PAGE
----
It wasn't your imagination. There were a whole lot of food recalls in the last three months of 2012.
According to Stericycle ExpertRECALL, a firm that tracks product recalls in the U.S., food recalls documented by U.S. Food and Drug Administration (FDA) enforcement reports reached a two year quarterly high during the fourth quarter of 2012.
This represents an average rate of approximately six food recalls being documented every day, affecting some 18.4 million products -- more than double the units affected in the previous quarter.
"Right before FDA's announcement of two major requirements proposed under the Food Safety Modernization Act, the agency documented 552 food recalls, representing a 33 percent increase over the previous quarter and reaching the highest level of recall activity in more than two years," said Mike Rozembajgier, vice president of recalls at Stericycle ExpertRECALL. "As the agency continues to shift its focus towards prevention rather than simply reacting to foodborne illness outbreaks, we can expect the FDA to pay more attention to what companies are doing to ensure our food is safe and prevent recalls from occurring. Companies with a recall plan that is ready are likely to best weather the impending storm of increased regulatory scrutiny."
Of the recalled food products announced during the fourth quarter, 94 percent fell within the Class I designation as the units could cause serious health consequences or death. 165 of those recalls were related to issues stemming from a plant processing nut products. Salmonella concerns were the number one cause of food recalls followed by undeclared allergens or other allergen concerns.
"The fourth quarter increase in food recalls is due in large part to the many products affected by a single ingredient supplier -- in this case a peanut butter supplier," said Joseph A. Levitt, a Partner in the Hogan Lovells law firm and a former director of FDA's Center for Food Safety and Applied Nutrition, referring to the string of Sunland recalls that started on September 24, 2012. "This also reflects increased vigilance by both food companies and FDA to identify problems before people get sick and recall affected products promptly. Such vigilance will only increase as FDA moves to implement the new Food Safety Modernization Act."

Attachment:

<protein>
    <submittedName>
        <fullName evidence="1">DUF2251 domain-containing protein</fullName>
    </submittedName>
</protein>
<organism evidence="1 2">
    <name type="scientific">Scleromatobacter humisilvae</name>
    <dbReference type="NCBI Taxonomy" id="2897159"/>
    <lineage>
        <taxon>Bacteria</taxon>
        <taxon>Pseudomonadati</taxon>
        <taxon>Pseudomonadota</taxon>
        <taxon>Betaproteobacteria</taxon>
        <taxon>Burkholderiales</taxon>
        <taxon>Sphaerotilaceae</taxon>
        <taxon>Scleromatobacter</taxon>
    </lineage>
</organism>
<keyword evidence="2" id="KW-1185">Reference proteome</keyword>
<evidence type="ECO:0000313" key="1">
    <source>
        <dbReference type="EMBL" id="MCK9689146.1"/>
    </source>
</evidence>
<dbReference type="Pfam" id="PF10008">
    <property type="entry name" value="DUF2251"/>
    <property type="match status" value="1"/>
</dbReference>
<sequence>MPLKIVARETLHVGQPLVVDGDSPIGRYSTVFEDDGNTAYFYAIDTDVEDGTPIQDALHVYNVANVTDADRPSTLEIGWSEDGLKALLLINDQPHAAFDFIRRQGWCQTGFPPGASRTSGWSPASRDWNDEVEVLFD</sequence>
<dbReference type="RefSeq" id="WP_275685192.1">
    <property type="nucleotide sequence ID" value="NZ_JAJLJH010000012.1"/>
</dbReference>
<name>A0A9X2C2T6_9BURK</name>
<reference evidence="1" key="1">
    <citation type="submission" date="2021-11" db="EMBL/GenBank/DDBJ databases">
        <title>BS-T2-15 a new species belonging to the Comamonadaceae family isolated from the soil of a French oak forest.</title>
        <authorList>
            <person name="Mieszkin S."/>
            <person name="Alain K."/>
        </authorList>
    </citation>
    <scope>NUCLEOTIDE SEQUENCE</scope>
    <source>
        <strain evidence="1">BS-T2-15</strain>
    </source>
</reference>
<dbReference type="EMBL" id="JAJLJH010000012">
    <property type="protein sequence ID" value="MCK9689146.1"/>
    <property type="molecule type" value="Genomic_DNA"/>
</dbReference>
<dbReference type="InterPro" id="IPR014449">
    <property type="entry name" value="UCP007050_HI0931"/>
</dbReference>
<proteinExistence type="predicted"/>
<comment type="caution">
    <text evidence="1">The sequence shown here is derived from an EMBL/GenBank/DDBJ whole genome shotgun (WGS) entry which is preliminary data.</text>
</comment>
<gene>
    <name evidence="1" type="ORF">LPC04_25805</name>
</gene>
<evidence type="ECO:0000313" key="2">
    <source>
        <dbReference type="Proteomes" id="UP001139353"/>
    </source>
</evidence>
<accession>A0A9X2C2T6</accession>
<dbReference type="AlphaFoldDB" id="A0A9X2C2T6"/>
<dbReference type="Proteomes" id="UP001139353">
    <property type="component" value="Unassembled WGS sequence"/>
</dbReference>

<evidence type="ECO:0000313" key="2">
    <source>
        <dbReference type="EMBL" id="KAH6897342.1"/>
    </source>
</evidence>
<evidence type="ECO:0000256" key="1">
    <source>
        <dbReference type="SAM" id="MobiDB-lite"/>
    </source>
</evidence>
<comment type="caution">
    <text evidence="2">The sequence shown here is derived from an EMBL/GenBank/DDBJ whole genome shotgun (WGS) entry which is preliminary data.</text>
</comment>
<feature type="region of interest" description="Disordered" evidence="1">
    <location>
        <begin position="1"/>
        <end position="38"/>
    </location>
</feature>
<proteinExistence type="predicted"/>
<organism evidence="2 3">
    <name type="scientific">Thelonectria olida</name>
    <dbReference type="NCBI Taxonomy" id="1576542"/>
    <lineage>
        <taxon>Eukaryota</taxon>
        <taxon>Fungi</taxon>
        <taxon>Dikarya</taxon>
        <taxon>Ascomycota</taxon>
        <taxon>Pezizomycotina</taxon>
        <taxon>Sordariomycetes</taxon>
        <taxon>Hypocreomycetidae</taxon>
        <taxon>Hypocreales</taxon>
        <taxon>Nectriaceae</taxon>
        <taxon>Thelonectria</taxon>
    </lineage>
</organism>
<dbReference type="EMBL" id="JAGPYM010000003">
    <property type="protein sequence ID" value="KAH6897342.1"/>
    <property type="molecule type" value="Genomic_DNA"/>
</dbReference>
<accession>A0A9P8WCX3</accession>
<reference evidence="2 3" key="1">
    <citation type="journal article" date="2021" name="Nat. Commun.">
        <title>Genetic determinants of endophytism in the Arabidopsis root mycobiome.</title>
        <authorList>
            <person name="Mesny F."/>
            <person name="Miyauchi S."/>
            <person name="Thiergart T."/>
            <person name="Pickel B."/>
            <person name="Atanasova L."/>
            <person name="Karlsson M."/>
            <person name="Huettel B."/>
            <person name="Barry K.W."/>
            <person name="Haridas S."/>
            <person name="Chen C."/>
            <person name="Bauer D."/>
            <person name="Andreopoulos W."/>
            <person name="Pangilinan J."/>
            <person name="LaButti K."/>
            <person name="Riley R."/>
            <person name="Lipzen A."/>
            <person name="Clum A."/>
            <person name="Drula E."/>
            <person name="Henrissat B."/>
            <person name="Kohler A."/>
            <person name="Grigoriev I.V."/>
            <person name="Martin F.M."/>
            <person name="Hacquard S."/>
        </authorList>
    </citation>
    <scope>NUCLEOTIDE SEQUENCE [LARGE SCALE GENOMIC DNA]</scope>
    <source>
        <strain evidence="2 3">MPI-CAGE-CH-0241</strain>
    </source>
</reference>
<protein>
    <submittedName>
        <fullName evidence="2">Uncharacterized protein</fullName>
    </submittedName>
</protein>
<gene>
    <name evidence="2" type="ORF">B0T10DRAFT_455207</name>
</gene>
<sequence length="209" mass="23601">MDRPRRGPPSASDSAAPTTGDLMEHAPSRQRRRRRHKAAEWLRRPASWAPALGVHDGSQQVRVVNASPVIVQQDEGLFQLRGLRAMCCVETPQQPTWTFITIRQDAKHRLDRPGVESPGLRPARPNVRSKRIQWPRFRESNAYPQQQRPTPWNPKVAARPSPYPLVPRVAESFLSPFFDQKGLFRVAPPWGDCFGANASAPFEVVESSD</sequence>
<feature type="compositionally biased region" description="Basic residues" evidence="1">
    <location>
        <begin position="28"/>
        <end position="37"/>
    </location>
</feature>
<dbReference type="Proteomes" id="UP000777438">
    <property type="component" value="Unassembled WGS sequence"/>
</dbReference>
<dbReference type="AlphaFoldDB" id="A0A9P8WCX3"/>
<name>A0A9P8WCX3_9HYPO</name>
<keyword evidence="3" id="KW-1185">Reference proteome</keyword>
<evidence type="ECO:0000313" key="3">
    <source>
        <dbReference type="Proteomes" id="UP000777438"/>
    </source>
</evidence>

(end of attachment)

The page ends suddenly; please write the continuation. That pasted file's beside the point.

Meanwhile, recalls of medical devices declined when compared with the third quarter. Still, more than 10 million units were affected and 40 percent of medical device companies named in FDA Enforcement Reports in the final quarter of 2012 were involved in more than one recall.
Fourth quarter pharmaceutical recalls also dropped from the third quarter, returning to a level more in line with the three previous quarters. At the same time, though 45 percent of pharmaceutical companies faced more than one recall event -- the largest percentage of companies with repeat violations in at least two and a half years.
The company also found that recalls within the categories of consumer products and children's and infant products both reached a six-quarter high during the fourth quarter of 2012. While the number of affected consumer product units dropped from over 12 million units reported in the third quarter to just about three million units in the fourth quarter, recalls of sports and recreation products reached the highest level of activity recorded for the category in more than ten quarters.
This category includes products like bicycles, snowmobiles and trampolines. In total, consumer product recalls reported during the last quarter of 2012 were responsible for 2,015 product safety incidents, 58 injuries and six deaths.